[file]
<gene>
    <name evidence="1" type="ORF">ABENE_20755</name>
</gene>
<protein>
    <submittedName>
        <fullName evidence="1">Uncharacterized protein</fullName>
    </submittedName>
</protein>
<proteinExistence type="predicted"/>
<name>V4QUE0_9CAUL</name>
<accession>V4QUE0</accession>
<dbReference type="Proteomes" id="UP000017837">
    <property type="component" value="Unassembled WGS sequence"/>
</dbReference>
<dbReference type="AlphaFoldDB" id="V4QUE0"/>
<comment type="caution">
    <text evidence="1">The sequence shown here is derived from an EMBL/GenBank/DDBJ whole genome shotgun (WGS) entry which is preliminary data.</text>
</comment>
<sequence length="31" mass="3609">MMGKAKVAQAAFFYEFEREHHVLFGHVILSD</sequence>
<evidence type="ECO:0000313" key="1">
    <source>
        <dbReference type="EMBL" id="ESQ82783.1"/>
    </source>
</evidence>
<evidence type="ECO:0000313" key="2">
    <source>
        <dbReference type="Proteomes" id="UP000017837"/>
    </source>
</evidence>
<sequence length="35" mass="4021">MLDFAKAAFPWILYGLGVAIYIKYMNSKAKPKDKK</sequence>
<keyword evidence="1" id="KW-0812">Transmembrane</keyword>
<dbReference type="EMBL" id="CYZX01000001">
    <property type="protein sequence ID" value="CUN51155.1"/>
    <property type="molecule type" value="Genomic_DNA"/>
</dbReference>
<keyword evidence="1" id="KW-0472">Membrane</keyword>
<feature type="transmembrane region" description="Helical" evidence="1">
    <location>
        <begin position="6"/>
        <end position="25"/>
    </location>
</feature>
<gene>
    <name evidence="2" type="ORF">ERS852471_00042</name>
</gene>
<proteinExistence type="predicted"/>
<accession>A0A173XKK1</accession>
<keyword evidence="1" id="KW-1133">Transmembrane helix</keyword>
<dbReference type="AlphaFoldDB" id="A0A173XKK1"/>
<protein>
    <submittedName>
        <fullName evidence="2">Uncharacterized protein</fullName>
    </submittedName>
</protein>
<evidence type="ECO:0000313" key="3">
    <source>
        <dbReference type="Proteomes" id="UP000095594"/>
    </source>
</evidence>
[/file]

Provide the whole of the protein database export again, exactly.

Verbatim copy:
<gene>
    <name evidence="1" type="ORF">ABENE_20755</name>
</gene>
<protein>
    <submittedName>
        <fullName evidence="1">Uncharacterized protein</fullName>
    </submittedName>
</protein>
<proteinExistence type="predicted"/>
<name>V4QUE0_9CAUL</name>
<accession>V4QUE0</accession>
<dbReference type="Proteomes" id="UP000017837">
    <property type="component" value="Unassembled WGS sequence"/>
</dbReference>
<dbReference type="AlphaFoldDB" id="V4QUE0"/>
<comment type="caution">
    <text evidence="1">The sequence shown here is derived from an EMBL/GenBank/DDBJ whole genome shotgun (WGS) entry which is preliminary data.</text>
</comment>
<sequence length="31" mass="3609">MMGKAKVAQAAFFYEFEREHHVLFGHVILSD</sequence>
<evidence type="ECO:0000313" key="1">
    <source>
        <dbReference type="EMBL" id="ESQ82783.1"/>
    </source>
</evidence>
<evidence type="ECO:0000313" key="2">
    <source>
        <dbReference type="Proteomes" id="UP000017837"/>
    </source>
</evidence>
<sequence length="35" mass="4021">MLDFAKAAFPWILYGLGVAIYIKYMNSKAKPKDKK</sequence>
<keyword evidence="1" id="KW-0812">Transmembrane</keyword>
<dbReference type="EMBL" id="CYZX01000001">
    <property type="protein sequence ID" value="CUN51155.1"/>
    <property type="molecule type" value="Genomic_DNA"/>
</dbReference>
<keyword evidence="1" id="KW-0472">Membrane</keyword>
<feature type="transmembrane region" description="Helical" evidence="1">
    <location>
        <begin position="6"/>
        <end position="25"/>
    </location>
</feature>
<gene>
    <name evidence="2" type="ORF">ERS852471_00042</name>
</gene>
<proteinExistence type="predicted"/>
<accession>A0A173XKK1</accession>
<keyword evidence="1" id="KW-1133">Transmembrane helix</keyword>
<dbReference type="AlphaFoldDB" id="A0A173XKK1"/>
<protein>
    <submittedName>
        <fullName evidence="2">Uncharacterized protein</fullName>
    </submittedName>
</protein>
<evidence type="ECO:0000313" key="3">
    <source>
        <dbReference type="Proteomes" id="UP000095594"/>
    </source>
</evidence>